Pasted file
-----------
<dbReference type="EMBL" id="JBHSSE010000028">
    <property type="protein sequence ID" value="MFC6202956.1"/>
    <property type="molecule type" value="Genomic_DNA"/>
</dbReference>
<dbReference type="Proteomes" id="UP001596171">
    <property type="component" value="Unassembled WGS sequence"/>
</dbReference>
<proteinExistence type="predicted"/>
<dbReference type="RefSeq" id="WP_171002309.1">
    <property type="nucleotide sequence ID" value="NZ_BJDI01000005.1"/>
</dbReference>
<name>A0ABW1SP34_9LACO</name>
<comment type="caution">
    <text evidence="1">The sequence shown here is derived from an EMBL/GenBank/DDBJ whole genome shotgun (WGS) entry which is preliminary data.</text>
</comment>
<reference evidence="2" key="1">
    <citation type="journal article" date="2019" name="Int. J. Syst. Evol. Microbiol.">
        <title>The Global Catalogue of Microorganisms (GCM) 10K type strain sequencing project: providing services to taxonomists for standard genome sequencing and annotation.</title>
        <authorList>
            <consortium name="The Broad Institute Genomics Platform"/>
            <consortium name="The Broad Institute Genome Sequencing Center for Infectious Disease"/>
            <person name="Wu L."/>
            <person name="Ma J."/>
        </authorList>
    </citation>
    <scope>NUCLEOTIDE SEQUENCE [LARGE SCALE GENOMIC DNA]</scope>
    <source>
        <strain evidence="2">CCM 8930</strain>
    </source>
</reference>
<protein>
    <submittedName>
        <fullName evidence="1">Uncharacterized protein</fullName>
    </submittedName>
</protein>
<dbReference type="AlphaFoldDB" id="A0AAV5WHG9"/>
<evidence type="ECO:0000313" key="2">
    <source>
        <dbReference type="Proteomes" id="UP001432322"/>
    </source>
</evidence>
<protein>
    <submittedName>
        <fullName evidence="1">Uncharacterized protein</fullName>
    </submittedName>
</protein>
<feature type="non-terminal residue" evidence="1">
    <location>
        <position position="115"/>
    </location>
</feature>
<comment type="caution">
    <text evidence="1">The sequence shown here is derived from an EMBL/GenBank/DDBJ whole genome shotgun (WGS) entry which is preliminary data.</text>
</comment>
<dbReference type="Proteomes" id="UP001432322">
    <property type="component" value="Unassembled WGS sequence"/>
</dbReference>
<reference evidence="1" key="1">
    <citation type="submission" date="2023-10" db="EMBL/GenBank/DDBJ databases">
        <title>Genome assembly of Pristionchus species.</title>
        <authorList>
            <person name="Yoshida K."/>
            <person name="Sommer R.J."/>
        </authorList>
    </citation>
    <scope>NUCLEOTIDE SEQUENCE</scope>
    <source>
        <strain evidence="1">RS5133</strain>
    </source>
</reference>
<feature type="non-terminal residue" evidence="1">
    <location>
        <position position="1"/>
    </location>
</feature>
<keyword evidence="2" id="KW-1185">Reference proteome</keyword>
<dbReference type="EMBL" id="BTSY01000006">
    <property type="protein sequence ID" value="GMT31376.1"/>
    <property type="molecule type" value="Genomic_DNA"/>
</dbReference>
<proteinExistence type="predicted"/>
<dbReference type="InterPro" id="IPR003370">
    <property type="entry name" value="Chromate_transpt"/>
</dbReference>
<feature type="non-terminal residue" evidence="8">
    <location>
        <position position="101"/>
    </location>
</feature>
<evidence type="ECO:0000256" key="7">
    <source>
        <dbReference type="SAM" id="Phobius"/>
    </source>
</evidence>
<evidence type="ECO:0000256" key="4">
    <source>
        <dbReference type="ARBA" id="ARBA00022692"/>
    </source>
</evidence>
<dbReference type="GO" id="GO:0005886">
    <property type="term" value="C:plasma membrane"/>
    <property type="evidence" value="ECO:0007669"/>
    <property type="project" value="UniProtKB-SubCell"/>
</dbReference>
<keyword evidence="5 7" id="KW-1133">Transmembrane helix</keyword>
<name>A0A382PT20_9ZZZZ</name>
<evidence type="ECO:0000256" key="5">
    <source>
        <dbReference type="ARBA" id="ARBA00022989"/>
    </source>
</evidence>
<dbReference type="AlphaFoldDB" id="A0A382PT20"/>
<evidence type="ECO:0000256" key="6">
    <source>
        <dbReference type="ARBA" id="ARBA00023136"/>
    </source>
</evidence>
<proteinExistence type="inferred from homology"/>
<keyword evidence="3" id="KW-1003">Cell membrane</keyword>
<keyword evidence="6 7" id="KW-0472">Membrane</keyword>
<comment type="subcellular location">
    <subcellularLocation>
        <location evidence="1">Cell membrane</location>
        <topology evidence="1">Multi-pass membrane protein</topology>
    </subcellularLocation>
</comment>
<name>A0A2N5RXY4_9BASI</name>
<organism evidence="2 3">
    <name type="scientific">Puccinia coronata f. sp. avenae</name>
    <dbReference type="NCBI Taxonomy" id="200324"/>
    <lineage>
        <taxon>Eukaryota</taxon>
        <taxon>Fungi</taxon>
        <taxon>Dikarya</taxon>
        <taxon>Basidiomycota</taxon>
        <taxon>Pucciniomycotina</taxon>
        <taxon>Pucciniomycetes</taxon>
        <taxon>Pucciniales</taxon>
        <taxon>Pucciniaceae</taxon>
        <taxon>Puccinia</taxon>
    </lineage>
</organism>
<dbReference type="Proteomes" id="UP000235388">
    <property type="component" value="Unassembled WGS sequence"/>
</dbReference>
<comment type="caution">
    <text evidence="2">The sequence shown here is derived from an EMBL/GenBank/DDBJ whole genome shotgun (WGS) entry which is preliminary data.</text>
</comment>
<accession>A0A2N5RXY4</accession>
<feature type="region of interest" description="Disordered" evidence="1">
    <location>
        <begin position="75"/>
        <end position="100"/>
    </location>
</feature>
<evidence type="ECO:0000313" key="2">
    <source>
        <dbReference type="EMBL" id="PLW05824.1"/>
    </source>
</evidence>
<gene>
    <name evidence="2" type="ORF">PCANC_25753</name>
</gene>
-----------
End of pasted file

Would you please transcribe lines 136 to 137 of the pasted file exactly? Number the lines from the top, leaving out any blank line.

        <taxon>Pucciniomycotina</taxon>
        <taxon>Pucciniomycetes</taxon>